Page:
A lot of the bad is a bi-product of the format choice of this collection. There was some magic in the individual stories holding their own, yet being knit together all at the same time. Despite this, certain elements of the collection could have been stronger if it was told as one long and flowing story. I do not necessarily suggest a format change to be the solution, because I enjoyed it the way it was formatted, but… well, let me try to explain. There is only so much room when telling a short story. Only a certain number of words can be dedicated to back-story and prose. Because of this, certain scenes were completely skipped over and talked about later as if they happened. This was surprisingly not as bad as it could have been and, though it was tell vs. show, it was not horrendous. I do, however, feel that certain scenes or back-story elements would have been stronger if they were fully fleshed out instead of skipped and skimmed over. In order to do this properly, a lot of words would need to be added to this collection, but since when is more of a good thing bad? 😉

Conclusion:

I liked some of the stories more than other, but as a whole, the Auto collection is wonderful. It is a flavourful near-future science fiction short story collection that not only works as individual stories, but works even better as a packaged whole. The tech is fearfully realistic and the suspense will keep you turning the pages until there are none left. If you like science fiction, thrillers, wonderfully crafted plot, humorous dialogue, and an all around delightful page-turner, this book is for you.

Where you can find it:

Amazon (COM) (CA) (CO.UK)
Kobo

Heath:Exile by M. R. Jenks

A fantasy tale about amnesia, but not alcohol induced.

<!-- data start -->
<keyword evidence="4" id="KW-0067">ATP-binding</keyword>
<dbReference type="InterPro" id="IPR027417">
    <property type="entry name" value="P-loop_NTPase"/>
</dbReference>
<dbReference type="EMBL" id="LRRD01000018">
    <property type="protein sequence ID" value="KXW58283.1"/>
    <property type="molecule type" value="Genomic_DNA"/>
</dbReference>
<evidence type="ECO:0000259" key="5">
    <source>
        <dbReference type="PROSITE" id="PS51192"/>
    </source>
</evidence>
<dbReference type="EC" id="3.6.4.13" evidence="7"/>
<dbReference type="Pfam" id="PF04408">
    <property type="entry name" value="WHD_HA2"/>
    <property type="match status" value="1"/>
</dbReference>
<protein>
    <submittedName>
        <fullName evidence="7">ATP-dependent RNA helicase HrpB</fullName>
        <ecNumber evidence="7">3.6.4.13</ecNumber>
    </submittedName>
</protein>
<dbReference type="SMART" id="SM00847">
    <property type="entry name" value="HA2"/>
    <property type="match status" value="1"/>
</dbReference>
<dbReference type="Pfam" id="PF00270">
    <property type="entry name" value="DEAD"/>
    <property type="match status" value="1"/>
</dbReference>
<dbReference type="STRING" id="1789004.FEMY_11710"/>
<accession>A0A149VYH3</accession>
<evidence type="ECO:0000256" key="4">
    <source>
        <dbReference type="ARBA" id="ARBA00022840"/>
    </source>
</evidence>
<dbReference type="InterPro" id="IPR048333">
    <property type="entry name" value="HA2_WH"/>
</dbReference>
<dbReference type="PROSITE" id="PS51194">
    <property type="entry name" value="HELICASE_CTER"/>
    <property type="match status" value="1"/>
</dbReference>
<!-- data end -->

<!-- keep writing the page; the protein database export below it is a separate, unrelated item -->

The Rating:
Mature Content Rating: PG-13 (mild sexual content and language)

Have you ever had too much to drink? Have you ever woken up with an awful headache, maybe wearing less clothes than would be your preference, or in a strange place? How did you get there? Floating in this haze, you reach for the nearest pain-killers or strong cup of coffee. Maybe you have woken up half-in half-out a trash can with no memory of how you got there. This is the case with the man we are introduced to in Health:Exile. From this point on, we are led through the streets of New York by this homeless man with amnesia. Luckily, when we drink too much, and maybe don’t remember how got to the bed, floor, or back alley that we wake up in, this is a brief and quickly explained condition. Not so for the protagonist of Hearth:Exile.

The Good:

Hearth:Exile is nothing like I expected it would be. I don’t truly know what I was expecting, but when a book is labelled “fantasy” there is a certain understanding of what that book might contain. You will find none of that in Health:Exile. The story plays out more like Indiana Jones as an orphan kid with amnesia minus the action. A strange and refreshing mix to be sure.